St Oliver Plunkett

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Archbishop. Martyr. Born in Co Meath, Ireland, in 1625, at a time when penal laws against Catholics were very severe, St Oliver studied with the Jesuits in Rome and became professor of theology at the Propaganda College.

In 1669 he was made Bishop of Armagh at Ghent and returned to Ireland. The church had become very neglected because of years of persecution and the shortage of bishops. Within his first months of office, he confirmed more than 10,000 people and set about reorganising the clergy, liturgy and education. Although the penalties for being a Catholic were very grave, the church in Ireland prospered under St Oliver and he managed to stay on friendly terms with the Protestant clergy in Ulster.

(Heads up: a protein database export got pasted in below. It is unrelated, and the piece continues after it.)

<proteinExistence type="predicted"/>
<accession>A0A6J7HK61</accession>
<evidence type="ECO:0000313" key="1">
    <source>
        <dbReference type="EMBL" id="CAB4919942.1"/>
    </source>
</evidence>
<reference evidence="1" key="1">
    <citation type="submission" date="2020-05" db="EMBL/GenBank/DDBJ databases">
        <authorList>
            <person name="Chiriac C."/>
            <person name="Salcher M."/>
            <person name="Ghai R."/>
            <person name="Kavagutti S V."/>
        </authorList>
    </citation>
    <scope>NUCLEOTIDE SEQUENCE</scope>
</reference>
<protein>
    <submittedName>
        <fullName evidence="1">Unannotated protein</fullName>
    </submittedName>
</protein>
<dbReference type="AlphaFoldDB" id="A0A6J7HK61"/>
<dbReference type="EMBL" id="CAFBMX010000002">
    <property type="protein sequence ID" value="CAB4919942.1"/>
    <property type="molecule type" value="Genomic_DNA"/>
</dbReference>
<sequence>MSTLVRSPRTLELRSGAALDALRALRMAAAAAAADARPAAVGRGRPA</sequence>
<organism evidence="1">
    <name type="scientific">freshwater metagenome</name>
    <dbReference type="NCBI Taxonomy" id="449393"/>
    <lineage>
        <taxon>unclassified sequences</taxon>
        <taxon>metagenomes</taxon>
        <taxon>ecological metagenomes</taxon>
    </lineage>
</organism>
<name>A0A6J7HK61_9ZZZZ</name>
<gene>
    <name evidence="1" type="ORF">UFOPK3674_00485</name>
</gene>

Eventually however, false allegations by Titus Oates that he was helping to organise a French invasion of England from Ireland, together with Judge Pemberton accusing him of setting up a false religion, landed St Oliver in prison accused of high treason. He was hung, drawn and quartered at Tyburn on this day in 1684. St Oliver was canonised in 1976.